Student Government officials don’t earn much money; that much is clear. But SG’s logic that because its members are underpaid it has the right to party on student funds is an affront to the trust students put into their supposed representatives.
Last week The Oracle detailed how SG had chartered the StarShip, a luxury cruise ship in Tampa, and dug into Activity & Services fees to pay most of the costs of the dinner and “appreciation gifts.” Each SG member attending the event paid $10, but students paid the remaining $2,763.
Former student body President Bijal Chhadva, who originally signed off on the idea, said SG officials “could easily get $20 per hour for their skills, abilities and talents,” yet they receive $6. He also said that, in contrast, SG officials could earn “$8 per hour for folding clothes” at the mall.
We have every confidence that SG officials would do a good job at folding clothes at the mall, but this is not what they signed up for. Their job description entails many hours of work for little pay and, in some cases, also little recognition from students. But SG officials know this when they sign up for the job. To complain after the fact and then dig into funds that trusting students have set aside for community uses is unbecoming of political representatives of any caliber.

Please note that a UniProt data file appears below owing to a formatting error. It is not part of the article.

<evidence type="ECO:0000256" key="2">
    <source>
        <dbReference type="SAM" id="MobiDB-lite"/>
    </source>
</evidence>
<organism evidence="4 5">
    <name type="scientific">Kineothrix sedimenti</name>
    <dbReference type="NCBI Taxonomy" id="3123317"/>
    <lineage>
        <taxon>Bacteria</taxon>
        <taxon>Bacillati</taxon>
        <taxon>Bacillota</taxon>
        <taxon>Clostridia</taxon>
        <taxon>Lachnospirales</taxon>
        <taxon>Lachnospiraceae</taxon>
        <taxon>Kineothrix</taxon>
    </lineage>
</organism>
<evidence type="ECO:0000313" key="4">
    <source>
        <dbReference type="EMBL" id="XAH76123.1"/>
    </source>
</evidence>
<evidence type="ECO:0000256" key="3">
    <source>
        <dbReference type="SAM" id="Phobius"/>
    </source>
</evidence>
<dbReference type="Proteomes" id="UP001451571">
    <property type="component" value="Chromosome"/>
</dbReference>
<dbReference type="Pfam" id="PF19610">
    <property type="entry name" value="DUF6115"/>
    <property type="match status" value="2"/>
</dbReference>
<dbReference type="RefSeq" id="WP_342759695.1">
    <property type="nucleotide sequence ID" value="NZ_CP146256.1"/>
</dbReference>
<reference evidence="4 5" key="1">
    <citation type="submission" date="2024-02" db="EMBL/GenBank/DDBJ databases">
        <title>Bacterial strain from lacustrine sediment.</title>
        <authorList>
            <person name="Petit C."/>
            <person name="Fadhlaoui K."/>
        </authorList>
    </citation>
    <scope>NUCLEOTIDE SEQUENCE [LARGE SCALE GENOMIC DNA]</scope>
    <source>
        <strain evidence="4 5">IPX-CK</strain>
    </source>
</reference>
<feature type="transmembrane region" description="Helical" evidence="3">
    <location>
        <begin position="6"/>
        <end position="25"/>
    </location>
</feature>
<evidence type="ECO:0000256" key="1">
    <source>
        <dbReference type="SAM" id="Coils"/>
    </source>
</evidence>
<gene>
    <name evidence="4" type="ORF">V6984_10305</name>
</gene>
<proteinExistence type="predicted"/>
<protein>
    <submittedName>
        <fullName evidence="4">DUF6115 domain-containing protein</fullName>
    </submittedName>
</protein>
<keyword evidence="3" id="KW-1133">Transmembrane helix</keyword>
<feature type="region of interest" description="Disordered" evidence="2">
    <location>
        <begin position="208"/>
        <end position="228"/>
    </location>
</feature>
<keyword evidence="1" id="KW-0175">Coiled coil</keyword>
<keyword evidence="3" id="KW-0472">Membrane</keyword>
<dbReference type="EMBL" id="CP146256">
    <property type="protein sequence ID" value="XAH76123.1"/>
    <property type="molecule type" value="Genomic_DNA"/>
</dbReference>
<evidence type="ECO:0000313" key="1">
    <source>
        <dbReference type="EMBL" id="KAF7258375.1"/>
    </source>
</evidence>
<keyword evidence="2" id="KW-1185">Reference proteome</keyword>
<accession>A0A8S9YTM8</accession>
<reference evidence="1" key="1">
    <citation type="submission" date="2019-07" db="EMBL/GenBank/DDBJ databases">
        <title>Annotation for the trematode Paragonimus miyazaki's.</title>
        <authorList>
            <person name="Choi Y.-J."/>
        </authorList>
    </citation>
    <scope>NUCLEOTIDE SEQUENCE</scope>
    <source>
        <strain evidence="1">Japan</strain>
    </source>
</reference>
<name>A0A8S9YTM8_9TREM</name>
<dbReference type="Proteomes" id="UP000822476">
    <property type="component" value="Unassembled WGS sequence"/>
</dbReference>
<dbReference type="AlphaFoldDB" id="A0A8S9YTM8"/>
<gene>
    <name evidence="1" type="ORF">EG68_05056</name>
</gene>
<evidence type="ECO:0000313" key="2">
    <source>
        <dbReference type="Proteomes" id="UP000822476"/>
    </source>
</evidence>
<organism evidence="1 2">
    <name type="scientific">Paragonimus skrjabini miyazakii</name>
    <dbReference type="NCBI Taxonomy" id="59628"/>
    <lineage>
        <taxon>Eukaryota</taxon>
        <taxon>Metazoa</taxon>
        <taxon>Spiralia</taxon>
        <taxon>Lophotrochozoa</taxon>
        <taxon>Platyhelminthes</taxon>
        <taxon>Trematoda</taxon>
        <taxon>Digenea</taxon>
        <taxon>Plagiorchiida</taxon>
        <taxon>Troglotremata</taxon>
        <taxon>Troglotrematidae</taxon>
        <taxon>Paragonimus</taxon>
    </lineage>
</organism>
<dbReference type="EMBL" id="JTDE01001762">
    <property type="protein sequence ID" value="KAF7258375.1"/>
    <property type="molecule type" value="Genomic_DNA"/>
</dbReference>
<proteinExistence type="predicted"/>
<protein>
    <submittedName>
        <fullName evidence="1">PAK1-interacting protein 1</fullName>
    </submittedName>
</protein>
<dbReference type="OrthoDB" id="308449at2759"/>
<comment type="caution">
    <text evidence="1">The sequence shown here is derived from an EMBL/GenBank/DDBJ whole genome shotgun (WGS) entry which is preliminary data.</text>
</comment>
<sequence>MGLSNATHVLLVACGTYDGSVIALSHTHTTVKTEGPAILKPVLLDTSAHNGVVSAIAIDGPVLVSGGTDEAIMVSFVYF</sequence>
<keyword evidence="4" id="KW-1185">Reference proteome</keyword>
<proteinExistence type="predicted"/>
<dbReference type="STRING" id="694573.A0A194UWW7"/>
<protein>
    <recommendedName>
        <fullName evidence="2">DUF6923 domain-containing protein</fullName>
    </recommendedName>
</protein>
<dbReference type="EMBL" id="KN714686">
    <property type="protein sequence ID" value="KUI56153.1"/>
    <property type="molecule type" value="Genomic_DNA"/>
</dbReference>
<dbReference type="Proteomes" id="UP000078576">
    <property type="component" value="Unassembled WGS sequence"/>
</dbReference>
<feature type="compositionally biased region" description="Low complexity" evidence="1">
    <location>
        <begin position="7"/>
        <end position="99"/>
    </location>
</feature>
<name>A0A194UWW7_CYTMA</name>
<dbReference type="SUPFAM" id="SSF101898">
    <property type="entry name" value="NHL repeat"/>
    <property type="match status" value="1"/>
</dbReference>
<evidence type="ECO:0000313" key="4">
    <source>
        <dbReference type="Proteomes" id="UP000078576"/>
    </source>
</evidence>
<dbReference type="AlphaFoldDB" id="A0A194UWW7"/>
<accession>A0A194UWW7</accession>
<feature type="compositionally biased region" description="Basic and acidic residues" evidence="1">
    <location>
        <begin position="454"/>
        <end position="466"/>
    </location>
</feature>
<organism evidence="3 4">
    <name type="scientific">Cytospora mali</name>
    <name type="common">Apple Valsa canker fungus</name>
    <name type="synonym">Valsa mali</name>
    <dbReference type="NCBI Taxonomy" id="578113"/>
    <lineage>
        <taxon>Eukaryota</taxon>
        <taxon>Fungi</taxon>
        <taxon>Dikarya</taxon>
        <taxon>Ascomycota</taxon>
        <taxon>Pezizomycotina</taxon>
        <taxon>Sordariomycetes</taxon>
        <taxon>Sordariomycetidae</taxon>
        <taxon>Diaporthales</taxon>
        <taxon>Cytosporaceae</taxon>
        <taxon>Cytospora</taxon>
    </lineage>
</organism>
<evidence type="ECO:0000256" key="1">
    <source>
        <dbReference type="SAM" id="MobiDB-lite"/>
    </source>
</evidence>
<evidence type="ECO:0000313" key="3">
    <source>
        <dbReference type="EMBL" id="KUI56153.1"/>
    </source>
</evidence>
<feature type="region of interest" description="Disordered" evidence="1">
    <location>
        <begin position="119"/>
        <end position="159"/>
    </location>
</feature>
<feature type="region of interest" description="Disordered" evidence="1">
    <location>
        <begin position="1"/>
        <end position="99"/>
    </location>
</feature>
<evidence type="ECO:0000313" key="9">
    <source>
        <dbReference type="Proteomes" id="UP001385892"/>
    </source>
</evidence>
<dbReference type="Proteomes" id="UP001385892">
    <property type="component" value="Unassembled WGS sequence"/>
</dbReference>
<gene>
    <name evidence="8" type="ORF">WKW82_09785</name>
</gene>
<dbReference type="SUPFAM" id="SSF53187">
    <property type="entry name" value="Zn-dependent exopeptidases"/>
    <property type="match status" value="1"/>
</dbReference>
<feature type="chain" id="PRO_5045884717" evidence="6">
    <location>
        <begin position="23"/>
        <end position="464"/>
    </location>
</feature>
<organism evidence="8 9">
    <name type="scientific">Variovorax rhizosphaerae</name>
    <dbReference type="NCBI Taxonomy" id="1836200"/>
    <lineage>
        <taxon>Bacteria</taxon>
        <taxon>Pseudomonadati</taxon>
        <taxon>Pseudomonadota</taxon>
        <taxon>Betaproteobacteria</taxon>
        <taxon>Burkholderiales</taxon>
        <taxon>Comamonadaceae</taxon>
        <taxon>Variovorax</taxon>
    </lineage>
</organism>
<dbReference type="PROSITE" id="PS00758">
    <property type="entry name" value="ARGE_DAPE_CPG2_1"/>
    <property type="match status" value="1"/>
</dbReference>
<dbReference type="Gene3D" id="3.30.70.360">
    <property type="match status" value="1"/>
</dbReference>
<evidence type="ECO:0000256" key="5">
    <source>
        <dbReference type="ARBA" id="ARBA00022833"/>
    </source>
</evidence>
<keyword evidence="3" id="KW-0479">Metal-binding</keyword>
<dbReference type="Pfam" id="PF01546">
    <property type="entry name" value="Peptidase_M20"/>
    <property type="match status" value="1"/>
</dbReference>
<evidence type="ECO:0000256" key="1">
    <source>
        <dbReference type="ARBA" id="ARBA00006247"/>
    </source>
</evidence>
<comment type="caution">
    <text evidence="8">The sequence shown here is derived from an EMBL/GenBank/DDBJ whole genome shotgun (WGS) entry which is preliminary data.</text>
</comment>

Confronted with the costs and questions about the unethical use of student funds, Chhadva made matters worse when he told The Oracle that he was “fairly sure” the event had been publicly advertised to students. SG runs its ads in the Oracle, which made it easy to verify that such an ad was never placed.
Also troubling is that the highly questionable use of A&S funds was not a unique incident. SG is planning a “retreat” in early August that will divert $5,160 to give SG members what student body President Maxon Victor called “motivation and encouragement.”
With all due respect to the time and energy spent by SG to make our campus’ community better, needing “fuel for the spirit and the soul,” as Victor put it, gives it no right to divert funds, let alone splurge on trips and parties. While this may not be illegal, it flies in the face of the trust that students put into their representatives and is unacceptable behavior.